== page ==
Much of the rhythm and movement and design of our bodies and normal everyday life experiences all tie in with the Golden Ratio, how we perceive an object and whether we find it pleasing all goes back to the Golden Ratio. Because it is the one of the universal constants that allow for the interactions between all things on earth, it continues to hold relevance in our lives, regardless of the advancements in technology, which in fact is actually discovering more and more how life and design is so intimately associated with the Golden Ratio.

Architectural evidence of the Golden Ratio

Take a look at modern architecture and you will soon realize that the last decades have produced an increasing number of buildings with exotic shapes. Of course, also in earlier times the design of buildings has been influenced by mathematical ideas regarding, for instance, symmetry. Both historical and modern developments show that mathematics can play an important role, ranging from appropriate descriptions of designs to guiding the designer’s intuition.

Here are some of the basic examples which we encounter in our daily life:

  1. Flower petals number of petals in a flower is often one of the following numbers: 3, 5, 8, 13, 21, 34 or 55. For example, the lily has three petals, buttercups have five of them, the chicory has 21 of them, the daisy has often 34 or 55 petals, etc.

  2. Faces Faces, both human and nonhuman, abound with examples of the Golden Ratio. The mouth and nose are each positioned at golden sections of the distance between the eyes and the bottom of the chin. Similar proportions can been seen from the side, and even the eye and ear itself.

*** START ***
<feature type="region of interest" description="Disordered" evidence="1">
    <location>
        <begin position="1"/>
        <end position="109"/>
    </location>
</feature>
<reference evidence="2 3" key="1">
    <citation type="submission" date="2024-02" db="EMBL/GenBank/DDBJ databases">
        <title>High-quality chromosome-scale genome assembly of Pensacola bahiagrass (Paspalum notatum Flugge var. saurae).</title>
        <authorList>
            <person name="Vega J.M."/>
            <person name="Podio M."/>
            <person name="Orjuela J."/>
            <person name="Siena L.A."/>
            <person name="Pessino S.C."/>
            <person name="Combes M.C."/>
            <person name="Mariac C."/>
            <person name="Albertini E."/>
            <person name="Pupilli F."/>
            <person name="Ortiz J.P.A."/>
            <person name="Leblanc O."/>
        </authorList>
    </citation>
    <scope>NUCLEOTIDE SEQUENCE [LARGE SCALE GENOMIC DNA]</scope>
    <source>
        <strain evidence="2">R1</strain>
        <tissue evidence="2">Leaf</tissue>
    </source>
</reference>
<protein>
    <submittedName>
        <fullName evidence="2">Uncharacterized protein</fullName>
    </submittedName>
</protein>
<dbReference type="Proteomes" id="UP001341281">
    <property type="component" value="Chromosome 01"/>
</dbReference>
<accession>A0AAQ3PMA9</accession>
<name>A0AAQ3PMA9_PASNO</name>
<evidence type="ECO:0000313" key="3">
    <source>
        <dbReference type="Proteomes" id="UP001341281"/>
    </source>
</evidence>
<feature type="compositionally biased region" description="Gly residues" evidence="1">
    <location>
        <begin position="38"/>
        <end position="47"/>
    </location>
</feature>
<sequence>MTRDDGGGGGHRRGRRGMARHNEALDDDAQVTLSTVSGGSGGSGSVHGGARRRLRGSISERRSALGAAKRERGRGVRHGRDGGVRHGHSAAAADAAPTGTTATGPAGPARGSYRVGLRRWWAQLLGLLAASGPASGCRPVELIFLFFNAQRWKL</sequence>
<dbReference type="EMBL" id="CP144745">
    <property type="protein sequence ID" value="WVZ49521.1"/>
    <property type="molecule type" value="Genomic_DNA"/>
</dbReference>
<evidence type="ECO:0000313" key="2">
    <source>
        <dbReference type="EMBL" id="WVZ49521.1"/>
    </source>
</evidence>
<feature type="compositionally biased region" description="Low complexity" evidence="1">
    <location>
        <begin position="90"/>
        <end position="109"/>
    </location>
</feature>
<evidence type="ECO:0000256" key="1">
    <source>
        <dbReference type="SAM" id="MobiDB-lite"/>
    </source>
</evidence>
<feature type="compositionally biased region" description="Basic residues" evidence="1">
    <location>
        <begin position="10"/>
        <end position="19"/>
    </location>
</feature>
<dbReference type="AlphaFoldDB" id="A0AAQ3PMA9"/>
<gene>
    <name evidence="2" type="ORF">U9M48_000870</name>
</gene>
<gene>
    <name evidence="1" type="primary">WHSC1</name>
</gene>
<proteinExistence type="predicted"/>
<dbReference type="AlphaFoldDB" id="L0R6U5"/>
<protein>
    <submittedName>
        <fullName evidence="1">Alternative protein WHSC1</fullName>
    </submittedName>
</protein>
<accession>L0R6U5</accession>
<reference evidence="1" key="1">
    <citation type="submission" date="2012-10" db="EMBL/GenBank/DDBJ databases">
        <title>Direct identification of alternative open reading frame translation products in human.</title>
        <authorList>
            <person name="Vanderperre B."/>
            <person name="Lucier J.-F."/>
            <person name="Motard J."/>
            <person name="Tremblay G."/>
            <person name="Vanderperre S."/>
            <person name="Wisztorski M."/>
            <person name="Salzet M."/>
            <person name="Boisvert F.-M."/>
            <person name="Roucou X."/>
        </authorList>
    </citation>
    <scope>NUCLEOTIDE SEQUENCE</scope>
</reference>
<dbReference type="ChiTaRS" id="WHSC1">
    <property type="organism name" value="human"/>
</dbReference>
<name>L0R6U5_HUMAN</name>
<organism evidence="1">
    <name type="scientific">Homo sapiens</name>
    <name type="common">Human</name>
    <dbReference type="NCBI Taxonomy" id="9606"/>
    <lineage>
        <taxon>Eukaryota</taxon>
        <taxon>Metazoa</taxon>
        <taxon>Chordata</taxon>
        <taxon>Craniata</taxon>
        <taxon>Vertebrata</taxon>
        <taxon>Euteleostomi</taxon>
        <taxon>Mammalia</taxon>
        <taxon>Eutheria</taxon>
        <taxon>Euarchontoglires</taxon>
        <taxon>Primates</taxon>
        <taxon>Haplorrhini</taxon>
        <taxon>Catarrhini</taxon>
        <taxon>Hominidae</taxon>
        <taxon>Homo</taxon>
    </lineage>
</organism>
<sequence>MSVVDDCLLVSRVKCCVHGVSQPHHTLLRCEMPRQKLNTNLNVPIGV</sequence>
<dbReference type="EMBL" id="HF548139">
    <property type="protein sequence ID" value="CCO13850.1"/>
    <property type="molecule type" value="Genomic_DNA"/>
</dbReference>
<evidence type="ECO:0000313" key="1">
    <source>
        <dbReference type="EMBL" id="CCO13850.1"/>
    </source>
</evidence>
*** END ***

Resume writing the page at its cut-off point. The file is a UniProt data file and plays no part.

3. Body parts The Golden Section is manifested in the structure of the human body. The human body is based on Phi and the number 5.The number 5 appendages to the torso, in the arms, leg and head. 5 appendages on each of these, in the fingers and toes and 5 openings on the face. Animal bodies exhibit similar tendencies.

  4. Seed heads Typically, seeds are produced at the center, and then migrate towards the outside to fill all the space. Sunflowers provide a great example of these spiraling patterns.

  5. Fruits, Vegetables and Trees Spiraling patterns can be found on pineapples and cauliflower. Fibonacci numbers are seen in the branching of trees or the number of leaves on a floral stem; numbers like 4 are not. 3’s and 5’s, however, are abundant in nature.

  6. Shells Snail shells and nautilus shells follow the logarithmic spiral, as does the cochlea of the inner ear. It can also be seen in the horns of certain goats, and the shape of certain spider’s webs.

  7. Spiral Galaxies Spiral galaxies are the most common galaxy shape. The Milky Way has several spiral arms, each of them a logarithmic spiral of about 12 degrees.

  8. Hurricanes It’s amazing how closely the powerful swirls of hurricane match the Fibonacci sequence.

  9. DNA molecules The DNA molecule measures 34 angstroms long by 21 angstroms wide for each full cycle of its double helix spiral. These numbers, 34 and 21, are numbers in the Fibonacci series, and their ratio 1.6190476 closely approximates Phi, 1.6180339.

Conclusion

Mathematically golden ratio is an irrational number, which means we can never achieve it perfectly in design; a debate going on for centuries.

Takeaway for designers is, use of golden ratio is not something that will make or break your designs. Not every design composition can be derived using golden ratio. If needed, it must be used as a guide to create proportions in our design. Use of golden ratio in design needs a lot of understanding and practice to perfect it. Golden Ratio is thus one more useful tool that should be there in designer’s toolbox.

However, since these are the patterns that exist in very nature around us, use of golden ratio in artistic composition brings in a natural balance and visual harmony, thereby giving an undeniable aesthetic appeal.